Posts Tagged ‘Non-Stop’

Non-Stop – Review

Posted: February 27, 2014 by The Life in All, Movie Review, Movies
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Non-Stop-2014-Movie-Poster

Non-Stop

Rated PG-13

for intense sequences of action and violence, some language, sensuality and drug references

Since the tragic events of 9/11 the United States has used a lot of resources to upgrade the security in and around air travel. One of the ways that this was accomplished was in the expansion and further development of the Federal Air Marshal Service.  The FAMs are tasked with blending in with the everyday passengers flying the skies over the United States to watch over the flights and ensure that no acts like what occurred in 2001 will be repeated. The threats they face on a day to day basis can range from frisky couples joining the “mile-high” club to plots to hijack a plane mid-flight.

In the last few years Liam Neeson has re-emerged as somewhat of an action star. In the early 90s he cut his action movie teeth playing the role of Peyton Westlake / Darkman in the Darkman. In 1999 he landed the role of Jedi Master Qui-Gon Jin in the first Star Wars prequel, The Phantom Menace. From there he drifted into roles that were a bit less action oriented. In 2008 he burst back onto the action scene with the surprise hit Taken. Since that time he has become the actor to get if you are looking for an “older” guy to be your movie badass; see The A-Team, The Grey, Taken 2, and The Dark Knight Rises. Non-Stop is the next installment of Liam Neeson as the older, but old-man strong, hero.

This time, Neeson plays the role of Federal Air Marshal Bill Marks. Marks is not your polished hero type character that you are used to out of Neeson, he is a very troubled man. Marks battles a drinking problem and is very anti-social, to say the least. You could easily seem him as the type of guy who would wake up one morning and say, “F*** it, I’m gonna waste those fools today,” and then go postal. The story told in Non-Stop rests on the shoulders of Neeson and his ability to portray a drunk, depressed, anti-social guy, who also just happens to be a highly trained Federal Agent.

The story told in Non-Stop is an interesting one that will keep your attention if you enjoy a good “whodunit”. Marks begins to receive mysterious text messages describing a plot to kill a passenger on board the plane every 20 minutes until a ransom of $150 million is paid. Marks puts all of his training into action as he methodically goes about the business of tracking down the threat without alerting the passengers as to the danger they are in. Along the way he is faced with hurdles and challenges that seem to implicate him as the real threat.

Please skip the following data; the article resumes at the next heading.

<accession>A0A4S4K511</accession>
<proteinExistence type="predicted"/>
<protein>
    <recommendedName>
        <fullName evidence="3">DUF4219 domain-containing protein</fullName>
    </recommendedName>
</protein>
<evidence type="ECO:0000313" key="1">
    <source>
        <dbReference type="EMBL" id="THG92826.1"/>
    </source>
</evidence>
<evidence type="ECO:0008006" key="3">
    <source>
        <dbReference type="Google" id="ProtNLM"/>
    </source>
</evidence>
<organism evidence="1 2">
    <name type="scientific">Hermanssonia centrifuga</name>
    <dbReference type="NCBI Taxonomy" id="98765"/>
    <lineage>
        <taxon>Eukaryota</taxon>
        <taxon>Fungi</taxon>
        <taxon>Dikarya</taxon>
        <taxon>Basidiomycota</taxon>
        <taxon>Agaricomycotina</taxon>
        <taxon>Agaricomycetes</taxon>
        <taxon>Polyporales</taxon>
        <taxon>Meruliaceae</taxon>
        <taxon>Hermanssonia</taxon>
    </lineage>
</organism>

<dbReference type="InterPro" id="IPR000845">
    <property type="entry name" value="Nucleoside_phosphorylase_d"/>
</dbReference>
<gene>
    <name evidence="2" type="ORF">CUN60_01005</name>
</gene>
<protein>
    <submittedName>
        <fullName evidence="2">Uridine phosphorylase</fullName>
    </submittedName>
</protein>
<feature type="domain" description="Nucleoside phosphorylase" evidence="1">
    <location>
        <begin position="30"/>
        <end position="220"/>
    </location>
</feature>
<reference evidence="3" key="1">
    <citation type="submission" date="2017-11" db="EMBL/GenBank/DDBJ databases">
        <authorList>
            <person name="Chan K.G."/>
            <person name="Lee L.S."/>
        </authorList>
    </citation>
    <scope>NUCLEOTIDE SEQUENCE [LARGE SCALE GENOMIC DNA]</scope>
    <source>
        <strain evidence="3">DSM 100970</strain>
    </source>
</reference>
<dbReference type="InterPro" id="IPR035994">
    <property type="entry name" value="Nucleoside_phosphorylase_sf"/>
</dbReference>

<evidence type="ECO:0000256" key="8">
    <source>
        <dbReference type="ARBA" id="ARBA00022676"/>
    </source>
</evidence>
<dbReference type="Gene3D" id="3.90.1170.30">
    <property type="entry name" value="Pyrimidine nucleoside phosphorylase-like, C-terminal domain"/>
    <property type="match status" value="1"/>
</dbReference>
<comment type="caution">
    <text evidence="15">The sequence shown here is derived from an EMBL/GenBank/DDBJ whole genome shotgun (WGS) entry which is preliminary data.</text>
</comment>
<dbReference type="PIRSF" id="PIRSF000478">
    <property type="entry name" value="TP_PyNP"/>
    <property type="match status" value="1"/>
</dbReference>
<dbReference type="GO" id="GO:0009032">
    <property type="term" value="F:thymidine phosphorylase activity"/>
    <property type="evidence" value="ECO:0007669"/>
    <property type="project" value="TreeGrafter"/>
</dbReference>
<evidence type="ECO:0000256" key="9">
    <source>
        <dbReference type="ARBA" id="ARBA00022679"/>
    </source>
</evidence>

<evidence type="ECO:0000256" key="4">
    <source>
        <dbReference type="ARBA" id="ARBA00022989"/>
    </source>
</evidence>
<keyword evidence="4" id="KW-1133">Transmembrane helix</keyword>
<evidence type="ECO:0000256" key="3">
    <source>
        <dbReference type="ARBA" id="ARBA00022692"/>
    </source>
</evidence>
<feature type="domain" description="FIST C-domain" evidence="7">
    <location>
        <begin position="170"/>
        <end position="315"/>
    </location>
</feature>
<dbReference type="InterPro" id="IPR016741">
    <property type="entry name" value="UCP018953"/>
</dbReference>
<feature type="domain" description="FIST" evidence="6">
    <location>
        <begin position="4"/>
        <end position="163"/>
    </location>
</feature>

The story is complicated and requires a little more attention than some movie goers like to give; a poorly timed restroom break in the middle of the movie or a talker sitting next to you can ruin this movie’s fun. It also doesn’t move at a very fast pace; this is ironic considering the plot is that someone dies every 20 minutes. It develops in a very deliberate and methodical way with the viewer never really knowing what is fully going on at any given time. The emotions of the movie also build in a very slow and deliberate way so that by the time the movie build to its climax, the tension is at its highest point.

At the climax, the story goes off the rails a little. Throughout the movie you are wondering if what is happening is a personal attack against the airline, a terrorist attack, or even a personal vendetta against Marks. When the baddy and motive are actually revealed, don’t be surprised if you find yourself scratching your head. The motive that is given just doesn’t fit the story and the characters that are provided.

The other two main characters in Non-Stop provide balance and the emotions that the story needs, if not the actual details.  The row mate to Marks is a woman named Jen (Julianne Moore) and she adds a bit of levity to offset the always serious and brooding Marks. The flight attendant, Nancy (Michelle Dockery), is the rock that Marks leans on when his paranoia won’t allow him to trust anyone else. The rest of the cast consists of your stereotypical figures that always seem to make their way into these types of movies; I won’t ruin your fun here.

Liam Neeson continues with his trend of grizzled hero movies in a story that is a bit complicated with a somewhat unfulfilled ending. Overall, Non-Stop is a good second choice movie if you insist on going to the theater this weekend and you have seen everything else. I won’t say that I didn’t like it, but I also won’t commit to saying I did.

Similar Viewing

Taken, Taken 2, Passenger 57

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